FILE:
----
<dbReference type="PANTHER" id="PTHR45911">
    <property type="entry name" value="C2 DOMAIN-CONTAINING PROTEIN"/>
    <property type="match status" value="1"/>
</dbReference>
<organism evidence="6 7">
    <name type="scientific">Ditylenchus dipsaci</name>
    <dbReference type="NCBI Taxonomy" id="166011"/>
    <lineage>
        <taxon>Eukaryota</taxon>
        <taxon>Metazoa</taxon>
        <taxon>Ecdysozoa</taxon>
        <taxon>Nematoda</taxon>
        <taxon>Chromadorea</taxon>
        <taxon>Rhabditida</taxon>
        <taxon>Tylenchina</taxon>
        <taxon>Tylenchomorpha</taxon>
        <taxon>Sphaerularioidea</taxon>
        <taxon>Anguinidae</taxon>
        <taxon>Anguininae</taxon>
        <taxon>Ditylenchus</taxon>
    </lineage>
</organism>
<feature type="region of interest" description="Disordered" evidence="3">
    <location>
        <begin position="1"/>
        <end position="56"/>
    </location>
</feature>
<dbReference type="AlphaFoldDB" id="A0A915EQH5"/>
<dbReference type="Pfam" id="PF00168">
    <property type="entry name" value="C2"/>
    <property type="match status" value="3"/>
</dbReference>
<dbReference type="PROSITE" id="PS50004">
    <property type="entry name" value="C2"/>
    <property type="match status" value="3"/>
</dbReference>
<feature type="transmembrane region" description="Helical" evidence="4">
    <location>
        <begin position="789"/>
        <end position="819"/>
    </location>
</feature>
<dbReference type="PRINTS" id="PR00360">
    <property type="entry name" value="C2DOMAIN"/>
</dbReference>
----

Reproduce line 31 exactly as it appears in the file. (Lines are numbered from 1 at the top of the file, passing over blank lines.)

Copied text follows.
    <property type="entry name" value="C2"/>